In the beginning, mannishness starts with a pairing of the robust X, or female, chromosome with the considerably smaller and more simplistic Y, or male, chromosome. The Y chromosome is a mutation of the X chromosome and its’ evolutionary history is one of gradual loss of genetic material and decay.
If the path of the Y chromosome is one of degradation, then how long before men (as we know them) genetically disappear? Estimates tend to vary from next Tuesday to never. In 2011, at the 18th International Chromosome Conference, the possible loss of the Y chromosome was debated. The argument for the eventual loss of the Y chromosome was compelling and focused on, among other things, the easily damaged environment in which transferrable copies of the Y chromosome are generated — the testicles. This, coupled with the fact that some mammals have already lost the Y chromosome, painted a not very rosy picture for the future of men.
Because of the public availability of the debate and deliciousness of the topic, this presentation received significant media attention. Yet, perhaps the most interesting and less reported aspect of this debate was what happened at its conclusion. And, here at Man Science, we always read the original source materials and never rely solely on regurgitated media blurbs.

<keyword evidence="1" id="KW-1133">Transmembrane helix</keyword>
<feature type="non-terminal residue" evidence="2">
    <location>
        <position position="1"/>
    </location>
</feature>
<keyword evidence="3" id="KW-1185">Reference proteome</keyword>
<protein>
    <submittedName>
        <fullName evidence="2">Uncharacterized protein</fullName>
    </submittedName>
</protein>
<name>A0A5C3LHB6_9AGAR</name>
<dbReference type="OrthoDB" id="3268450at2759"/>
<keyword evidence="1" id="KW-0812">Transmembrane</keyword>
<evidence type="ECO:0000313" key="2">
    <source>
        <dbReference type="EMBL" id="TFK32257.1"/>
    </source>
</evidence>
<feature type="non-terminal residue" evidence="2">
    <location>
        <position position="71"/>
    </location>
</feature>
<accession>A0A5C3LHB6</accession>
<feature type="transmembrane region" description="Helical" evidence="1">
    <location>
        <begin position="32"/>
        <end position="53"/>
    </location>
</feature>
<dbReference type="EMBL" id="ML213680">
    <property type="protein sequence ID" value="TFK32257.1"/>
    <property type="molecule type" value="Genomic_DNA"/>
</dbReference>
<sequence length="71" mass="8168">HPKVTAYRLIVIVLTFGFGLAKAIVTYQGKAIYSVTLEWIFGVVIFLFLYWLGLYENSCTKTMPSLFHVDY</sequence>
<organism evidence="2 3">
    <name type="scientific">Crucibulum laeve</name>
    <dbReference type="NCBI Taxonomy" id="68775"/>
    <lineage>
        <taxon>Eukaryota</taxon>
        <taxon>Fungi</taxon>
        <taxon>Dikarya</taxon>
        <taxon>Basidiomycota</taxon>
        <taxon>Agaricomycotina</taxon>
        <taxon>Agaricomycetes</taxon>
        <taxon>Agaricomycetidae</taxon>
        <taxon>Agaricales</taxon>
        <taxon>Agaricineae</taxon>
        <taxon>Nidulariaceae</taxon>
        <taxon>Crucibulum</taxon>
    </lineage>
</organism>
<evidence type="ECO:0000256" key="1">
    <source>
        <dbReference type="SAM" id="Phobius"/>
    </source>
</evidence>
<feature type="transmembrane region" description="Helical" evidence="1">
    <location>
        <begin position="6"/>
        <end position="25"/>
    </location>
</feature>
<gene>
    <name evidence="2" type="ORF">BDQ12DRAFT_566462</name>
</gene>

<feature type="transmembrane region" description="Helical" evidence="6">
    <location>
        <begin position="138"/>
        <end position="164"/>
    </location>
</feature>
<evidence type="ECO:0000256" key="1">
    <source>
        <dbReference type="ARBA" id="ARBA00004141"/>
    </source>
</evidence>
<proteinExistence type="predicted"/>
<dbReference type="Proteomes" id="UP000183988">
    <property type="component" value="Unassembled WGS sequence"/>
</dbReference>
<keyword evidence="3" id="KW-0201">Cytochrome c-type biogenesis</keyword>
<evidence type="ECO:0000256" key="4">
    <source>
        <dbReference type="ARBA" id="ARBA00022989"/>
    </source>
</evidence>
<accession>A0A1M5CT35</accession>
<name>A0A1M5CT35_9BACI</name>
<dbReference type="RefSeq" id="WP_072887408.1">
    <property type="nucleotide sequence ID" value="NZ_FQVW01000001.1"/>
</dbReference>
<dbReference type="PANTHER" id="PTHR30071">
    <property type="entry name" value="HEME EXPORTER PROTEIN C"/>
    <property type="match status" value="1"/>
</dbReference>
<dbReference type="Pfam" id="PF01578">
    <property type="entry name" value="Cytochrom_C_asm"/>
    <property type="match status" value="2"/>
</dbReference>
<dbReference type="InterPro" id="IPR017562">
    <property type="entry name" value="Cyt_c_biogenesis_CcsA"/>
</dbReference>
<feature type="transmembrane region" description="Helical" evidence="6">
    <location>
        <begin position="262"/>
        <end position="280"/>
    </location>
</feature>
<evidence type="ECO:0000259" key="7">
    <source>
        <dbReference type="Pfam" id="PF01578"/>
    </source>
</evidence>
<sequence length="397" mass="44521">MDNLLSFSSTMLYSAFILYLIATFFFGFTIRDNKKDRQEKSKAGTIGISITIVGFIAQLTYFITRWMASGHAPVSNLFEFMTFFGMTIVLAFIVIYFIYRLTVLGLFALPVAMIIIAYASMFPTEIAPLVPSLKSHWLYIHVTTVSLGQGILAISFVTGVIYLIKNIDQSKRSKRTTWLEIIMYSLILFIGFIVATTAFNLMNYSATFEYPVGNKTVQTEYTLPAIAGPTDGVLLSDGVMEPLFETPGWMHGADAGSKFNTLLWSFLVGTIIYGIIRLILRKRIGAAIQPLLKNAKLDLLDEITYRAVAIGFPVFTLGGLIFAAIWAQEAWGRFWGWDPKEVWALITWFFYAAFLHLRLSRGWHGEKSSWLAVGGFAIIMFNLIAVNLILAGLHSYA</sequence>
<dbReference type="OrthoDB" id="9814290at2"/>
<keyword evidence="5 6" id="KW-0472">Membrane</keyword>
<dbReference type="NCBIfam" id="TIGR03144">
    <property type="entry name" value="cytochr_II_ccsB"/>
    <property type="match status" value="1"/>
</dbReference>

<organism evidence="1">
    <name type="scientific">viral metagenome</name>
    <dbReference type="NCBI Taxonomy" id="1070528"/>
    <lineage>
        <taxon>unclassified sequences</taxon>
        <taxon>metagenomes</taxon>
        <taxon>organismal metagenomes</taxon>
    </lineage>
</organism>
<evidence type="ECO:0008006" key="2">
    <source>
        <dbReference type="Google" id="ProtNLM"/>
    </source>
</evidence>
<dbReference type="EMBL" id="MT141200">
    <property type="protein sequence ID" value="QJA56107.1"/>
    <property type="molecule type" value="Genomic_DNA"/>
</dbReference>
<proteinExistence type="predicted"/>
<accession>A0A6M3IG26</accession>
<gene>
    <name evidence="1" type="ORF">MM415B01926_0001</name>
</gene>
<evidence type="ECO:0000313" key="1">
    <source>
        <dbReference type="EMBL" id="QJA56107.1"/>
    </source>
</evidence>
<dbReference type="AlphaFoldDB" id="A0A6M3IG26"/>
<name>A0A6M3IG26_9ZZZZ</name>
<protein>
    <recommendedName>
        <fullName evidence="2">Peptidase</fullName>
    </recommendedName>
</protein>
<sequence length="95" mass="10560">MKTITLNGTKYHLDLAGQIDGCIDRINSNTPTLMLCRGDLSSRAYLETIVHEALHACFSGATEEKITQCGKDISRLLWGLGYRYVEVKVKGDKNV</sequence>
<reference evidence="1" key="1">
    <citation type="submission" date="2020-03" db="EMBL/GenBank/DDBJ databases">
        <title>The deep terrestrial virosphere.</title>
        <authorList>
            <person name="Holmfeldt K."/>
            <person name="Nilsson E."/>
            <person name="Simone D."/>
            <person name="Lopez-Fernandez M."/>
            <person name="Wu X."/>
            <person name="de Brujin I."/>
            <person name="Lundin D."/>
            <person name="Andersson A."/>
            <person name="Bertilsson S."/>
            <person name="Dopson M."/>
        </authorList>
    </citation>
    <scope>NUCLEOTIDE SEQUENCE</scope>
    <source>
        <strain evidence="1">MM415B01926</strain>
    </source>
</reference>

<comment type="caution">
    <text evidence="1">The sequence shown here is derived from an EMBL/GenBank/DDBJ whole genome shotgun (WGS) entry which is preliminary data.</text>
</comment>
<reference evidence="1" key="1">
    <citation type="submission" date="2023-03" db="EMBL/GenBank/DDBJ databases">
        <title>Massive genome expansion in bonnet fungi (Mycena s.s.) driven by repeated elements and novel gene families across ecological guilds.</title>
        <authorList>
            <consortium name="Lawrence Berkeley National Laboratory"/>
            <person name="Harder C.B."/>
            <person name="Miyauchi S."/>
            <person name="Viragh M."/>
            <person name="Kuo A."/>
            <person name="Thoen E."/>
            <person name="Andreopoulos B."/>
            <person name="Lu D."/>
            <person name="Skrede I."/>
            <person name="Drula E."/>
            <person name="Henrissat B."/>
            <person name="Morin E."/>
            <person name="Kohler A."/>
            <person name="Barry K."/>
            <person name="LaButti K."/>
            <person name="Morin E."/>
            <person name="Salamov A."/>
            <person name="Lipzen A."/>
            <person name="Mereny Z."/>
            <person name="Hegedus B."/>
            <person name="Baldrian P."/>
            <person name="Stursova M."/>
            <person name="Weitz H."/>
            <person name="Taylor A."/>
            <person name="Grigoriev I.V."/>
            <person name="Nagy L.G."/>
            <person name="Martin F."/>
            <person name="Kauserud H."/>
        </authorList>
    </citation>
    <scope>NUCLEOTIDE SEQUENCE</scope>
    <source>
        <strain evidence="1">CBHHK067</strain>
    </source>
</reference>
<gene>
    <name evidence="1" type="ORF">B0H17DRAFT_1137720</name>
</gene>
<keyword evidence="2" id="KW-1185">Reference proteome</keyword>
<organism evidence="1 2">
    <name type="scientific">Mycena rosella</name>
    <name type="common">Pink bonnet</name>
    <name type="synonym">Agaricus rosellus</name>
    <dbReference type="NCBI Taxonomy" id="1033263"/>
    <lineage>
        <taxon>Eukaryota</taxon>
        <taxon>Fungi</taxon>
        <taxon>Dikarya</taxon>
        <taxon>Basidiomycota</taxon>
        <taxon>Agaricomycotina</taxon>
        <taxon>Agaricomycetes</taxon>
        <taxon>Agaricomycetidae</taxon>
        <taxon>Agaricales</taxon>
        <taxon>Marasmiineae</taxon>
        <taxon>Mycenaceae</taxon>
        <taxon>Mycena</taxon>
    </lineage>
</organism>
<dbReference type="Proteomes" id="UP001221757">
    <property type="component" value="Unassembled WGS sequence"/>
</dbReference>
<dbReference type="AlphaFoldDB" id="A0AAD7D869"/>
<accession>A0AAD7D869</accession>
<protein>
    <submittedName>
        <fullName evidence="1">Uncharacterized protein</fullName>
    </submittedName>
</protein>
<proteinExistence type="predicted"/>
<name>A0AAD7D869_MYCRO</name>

At the end of the debate, a vote was held on the likelihood that the Y chromosome would eventually disappear. Two-thirds of the female geneticists in attendance felt that the Y chromosome’s days were numbered. Two-thirds of the male geneticists in attendance, however, felt that the Y chromosome still had a lot of juice left in its tank.
It would appear that no matter what your training or academic background may be, men and women usually vote with their chromosomes and not often against them.
- Griffin, D. K. (2012). Is the Y chromosome disappearing? Both sides of the argument. Chromosome Research, 20, 35-45.